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Mainstream, VOL LVIII No 48, New Delhi, November 14, 2020

Vivekananda – The Secular Swami | Ashok Celly

Friday 13 November 2020, by Ashok Celly

When Vivekananda arrived on the Indian scene, the British rule was in its heyday and the Indians were in a state of utter despair. Even the average Englishman in India considered himself lord and master of the world and treated Indians like dirt. Awed and intimidated by the foreign rulers, the Indian masses seemed to have lost all self-eastern and felt condemned to a life of everlasting servitude.

Vivekananda a young man of great sensitivity and extra-ordinary energy felt he must do something to redeem the situation. Vivekananda who was steeped in Hindu philosophy in general and Vedanta, in particular, resolved to employ the message of Vedanta. It was typical of him to use the idealistic Hindu philosophy for pragmatic ends. For him, there was no division between the life of reflection and day-to-day existence.

He made use of the Vedantic belief that “all men and potentially divine (‘thou art that!)” and there is only one sin, i.e., “to think that you are a sinner” to rouse their spirits and dispel their gloom. It is hard to think of anything more reinvigorating than this.
But Vivekananda was by no means a Hindu chauvinist. True, he was proud of his Hindu heritage, but there was nothing insular or exclusive about it. The celebrated Chicago address is perhaps the most significant declaration of his liberal faith. Also, it created quite a stir and evoked tremendous response in a gathering sick of sectarian creeds. Vivekananda in his address had affirmed that “he was proud to belong to a nation which had sheltered the persecuted and the refugees of all religions and all nations of the earth.” Even the Jews had found a happy home in India.

Also, Vivekananda had the highest regard for Islam. He particularly admired it for its egalitarianism. He also showed a keen appreciation of the Muslim contribution to Indian culture. Tapan Raychowdhary the eminent historian paid a very handsome compliment to Vivekananda in one of his articles. He remarked, “…he was among the earliest nationalist thinkers to claim the Indo-Islamic as part of the Indian heritage.” The word ‘alien’ or ‘other’ didn’t form part of his lexicon, Vivekananda’s Hinduism with its breadth of vision and robustness is as different from the saffron brigade’s Hindutva as chalk and chuse.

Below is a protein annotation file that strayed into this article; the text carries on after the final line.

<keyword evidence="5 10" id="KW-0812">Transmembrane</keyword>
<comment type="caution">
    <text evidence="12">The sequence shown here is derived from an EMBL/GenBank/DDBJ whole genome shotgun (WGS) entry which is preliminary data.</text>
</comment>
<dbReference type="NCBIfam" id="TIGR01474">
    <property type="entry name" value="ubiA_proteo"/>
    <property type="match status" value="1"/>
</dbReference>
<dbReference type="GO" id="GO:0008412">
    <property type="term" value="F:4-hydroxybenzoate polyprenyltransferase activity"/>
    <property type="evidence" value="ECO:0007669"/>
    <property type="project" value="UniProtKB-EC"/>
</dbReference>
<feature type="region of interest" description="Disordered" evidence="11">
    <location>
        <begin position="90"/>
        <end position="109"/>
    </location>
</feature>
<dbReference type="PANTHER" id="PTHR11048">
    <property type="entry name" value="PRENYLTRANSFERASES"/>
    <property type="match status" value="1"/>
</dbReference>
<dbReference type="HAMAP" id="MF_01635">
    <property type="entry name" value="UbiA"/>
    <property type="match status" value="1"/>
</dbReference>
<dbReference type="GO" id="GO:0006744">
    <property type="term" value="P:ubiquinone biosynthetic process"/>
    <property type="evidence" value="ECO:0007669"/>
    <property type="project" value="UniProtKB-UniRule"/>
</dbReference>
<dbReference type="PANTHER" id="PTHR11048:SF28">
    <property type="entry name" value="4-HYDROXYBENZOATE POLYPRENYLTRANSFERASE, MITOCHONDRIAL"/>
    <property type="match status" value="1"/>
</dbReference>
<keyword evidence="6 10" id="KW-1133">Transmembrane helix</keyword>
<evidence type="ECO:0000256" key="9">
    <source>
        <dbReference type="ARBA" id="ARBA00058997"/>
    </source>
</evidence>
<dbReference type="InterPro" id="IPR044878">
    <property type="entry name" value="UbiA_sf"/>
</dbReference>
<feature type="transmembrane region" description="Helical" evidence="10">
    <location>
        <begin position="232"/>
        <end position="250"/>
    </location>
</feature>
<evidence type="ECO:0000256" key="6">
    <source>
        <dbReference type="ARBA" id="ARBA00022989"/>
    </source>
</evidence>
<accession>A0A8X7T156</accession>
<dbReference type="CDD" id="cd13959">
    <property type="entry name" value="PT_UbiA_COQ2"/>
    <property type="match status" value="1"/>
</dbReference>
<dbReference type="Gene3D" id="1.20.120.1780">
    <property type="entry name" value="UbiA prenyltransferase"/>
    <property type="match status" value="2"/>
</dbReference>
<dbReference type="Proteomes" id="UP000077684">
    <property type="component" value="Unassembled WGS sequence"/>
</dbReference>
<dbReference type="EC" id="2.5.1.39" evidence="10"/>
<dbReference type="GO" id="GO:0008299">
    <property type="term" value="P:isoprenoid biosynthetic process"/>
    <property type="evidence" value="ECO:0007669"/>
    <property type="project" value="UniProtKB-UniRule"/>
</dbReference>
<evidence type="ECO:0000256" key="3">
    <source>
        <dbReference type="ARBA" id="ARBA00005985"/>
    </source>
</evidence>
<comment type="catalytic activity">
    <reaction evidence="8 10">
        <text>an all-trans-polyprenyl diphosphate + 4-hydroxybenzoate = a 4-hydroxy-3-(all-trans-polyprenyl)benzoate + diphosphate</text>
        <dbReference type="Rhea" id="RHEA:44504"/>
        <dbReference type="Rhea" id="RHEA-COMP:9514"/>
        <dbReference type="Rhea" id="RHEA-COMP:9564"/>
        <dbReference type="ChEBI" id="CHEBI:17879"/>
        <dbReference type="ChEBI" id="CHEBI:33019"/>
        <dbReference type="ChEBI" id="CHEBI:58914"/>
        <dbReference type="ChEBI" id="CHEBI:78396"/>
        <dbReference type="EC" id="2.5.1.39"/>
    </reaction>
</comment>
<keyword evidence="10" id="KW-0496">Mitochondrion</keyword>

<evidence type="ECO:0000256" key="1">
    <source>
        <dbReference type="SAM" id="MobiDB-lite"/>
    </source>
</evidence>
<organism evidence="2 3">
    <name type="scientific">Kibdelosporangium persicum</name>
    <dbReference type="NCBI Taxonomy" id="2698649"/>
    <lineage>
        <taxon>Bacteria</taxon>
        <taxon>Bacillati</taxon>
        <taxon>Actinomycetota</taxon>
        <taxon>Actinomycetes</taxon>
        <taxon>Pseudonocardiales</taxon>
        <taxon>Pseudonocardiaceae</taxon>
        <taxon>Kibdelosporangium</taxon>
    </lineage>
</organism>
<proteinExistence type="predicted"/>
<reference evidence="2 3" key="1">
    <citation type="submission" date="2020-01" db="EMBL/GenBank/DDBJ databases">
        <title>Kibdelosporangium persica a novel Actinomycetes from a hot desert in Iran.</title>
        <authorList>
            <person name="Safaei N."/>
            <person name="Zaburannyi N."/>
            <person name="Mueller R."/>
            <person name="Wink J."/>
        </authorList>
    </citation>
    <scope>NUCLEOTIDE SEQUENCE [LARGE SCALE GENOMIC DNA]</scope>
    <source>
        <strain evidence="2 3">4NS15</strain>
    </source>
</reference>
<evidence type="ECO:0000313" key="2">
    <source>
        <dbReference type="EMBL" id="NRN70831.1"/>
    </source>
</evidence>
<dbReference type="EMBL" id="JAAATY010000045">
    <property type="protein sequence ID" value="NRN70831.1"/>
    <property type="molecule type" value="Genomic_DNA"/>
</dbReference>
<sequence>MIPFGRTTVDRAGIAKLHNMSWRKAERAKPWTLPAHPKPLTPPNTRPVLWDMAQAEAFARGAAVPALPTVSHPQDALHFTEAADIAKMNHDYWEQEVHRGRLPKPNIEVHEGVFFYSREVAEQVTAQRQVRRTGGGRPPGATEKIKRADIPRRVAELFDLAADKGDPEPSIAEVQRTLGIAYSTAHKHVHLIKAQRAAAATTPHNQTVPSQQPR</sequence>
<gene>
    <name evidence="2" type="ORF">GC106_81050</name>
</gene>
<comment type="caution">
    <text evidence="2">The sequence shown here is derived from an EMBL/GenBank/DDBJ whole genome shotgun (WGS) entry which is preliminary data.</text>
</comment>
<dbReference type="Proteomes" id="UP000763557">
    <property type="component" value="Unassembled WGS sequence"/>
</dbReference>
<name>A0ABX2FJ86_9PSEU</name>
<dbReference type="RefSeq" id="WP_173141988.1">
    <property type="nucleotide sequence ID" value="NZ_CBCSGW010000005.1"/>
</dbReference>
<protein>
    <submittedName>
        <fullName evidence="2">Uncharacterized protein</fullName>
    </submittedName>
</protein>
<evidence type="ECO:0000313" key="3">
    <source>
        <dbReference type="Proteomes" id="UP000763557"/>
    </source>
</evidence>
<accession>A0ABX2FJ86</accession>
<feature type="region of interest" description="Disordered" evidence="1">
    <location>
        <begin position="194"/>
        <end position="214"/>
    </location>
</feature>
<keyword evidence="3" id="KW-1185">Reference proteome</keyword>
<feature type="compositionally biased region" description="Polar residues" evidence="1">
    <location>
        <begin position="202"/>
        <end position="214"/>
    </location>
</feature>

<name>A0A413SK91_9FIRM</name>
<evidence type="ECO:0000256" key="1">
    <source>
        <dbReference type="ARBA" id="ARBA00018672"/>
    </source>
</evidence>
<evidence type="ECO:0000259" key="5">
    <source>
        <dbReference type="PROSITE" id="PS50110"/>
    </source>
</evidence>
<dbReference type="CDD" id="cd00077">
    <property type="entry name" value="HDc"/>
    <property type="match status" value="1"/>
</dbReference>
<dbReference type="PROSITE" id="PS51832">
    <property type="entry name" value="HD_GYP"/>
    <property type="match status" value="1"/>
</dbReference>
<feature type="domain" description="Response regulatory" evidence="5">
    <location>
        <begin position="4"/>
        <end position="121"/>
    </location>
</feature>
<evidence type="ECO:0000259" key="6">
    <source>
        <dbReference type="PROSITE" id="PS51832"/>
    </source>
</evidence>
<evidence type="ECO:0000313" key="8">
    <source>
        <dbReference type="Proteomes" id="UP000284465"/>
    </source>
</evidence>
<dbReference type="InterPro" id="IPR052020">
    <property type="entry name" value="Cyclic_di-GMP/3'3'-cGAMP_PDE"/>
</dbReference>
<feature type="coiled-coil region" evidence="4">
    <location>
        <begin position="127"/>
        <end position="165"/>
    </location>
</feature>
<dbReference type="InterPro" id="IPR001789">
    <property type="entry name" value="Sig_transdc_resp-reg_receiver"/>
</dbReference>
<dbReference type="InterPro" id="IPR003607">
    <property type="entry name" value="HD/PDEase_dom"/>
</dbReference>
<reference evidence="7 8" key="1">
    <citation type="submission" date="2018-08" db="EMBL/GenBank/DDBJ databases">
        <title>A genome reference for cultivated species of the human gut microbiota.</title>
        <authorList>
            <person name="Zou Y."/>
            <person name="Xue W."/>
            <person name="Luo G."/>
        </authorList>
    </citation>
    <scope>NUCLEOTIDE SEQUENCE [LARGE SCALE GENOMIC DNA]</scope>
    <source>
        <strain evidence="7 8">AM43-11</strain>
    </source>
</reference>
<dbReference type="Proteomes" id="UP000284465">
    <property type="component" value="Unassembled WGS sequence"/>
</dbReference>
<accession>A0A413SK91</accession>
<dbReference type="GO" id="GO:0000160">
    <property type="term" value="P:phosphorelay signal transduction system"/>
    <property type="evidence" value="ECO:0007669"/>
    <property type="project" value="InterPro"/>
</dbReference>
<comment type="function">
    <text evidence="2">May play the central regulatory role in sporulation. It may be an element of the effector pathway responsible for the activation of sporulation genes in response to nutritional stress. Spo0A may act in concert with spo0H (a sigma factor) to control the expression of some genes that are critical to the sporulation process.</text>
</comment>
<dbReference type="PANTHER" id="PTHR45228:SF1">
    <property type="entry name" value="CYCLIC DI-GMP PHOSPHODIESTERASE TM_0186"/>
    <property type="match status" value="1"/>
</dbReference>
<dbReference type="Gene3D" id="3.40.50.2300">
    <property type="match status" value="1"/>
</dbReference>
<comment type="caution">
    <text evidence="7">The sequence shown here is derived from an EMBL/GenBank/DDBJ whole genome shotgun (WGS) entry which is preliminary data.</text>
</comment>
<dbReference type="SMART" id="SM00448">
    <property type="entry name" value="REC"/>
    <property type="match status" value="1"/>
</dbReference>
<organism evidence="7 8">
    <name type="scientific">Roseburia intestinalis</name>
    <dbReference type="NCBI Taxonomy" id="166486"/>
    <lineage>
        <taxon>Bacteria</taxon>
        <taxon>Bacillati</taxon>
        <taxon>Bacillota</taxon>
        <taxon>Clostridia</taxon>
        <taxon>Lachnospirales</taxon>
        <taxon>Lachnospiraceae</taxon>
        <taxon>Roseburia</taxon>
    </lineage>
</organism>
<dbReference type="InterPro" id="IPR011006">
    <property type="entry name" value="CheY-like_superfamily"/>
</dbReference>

However, Vivekananda’s love of his country and its wonderful heritage didn’t blind him to the flaws that had crept in Hindu society over the years. In fact, Vivekananda’s no-holds-barred assault on perverse or inane social practices reminds one of Kabir the Bhakti poet who was also a ruthless social critic.

Look at this for instance, “Think of the last 600 or 700 years of degradation when grown-up men have been discussing for years whether they should drink a glass of water with the right hand or the left, whether they should gargle five or six times. Our religion is in the kitchen. Our God is the cooking pot and our religion is don’t touch me ‘I am holy’….”. I suppose the saffronists will feel very uncomfortable with this aspect of Vivekananda’s thinking.

Finally, we shall get a very lopsided view of Vivekanand’s personality, if we don’t take cognizance of his extraordinary empathy for the poor. Departing radically from the traditional concept, he came up with a new and secular definition of Mahatma when he said/observed, “Him I call a Mahatma whose heart bleeds for the poor, otherwise, he is a Duratma”.

Vivekananda’s heart indeed bled for the poor. (In this he can be considered a precursor of Mahatma Gandhi). Even in the hour of his triumph at Chicago, his thoughts were with the poverty-stricken people of India and he lay on the floor crying over their misery. His empathy for the poor had its roots in his love of humanity. After his travels in India, he told his fellow disciples, “He had not found God, but he had learned to love human beings.” It seems love of mankind rather than of God was he destiny and also his mission in life. Here indeed was a swami with a difference – this-worldly, pragmatic and above all secular.

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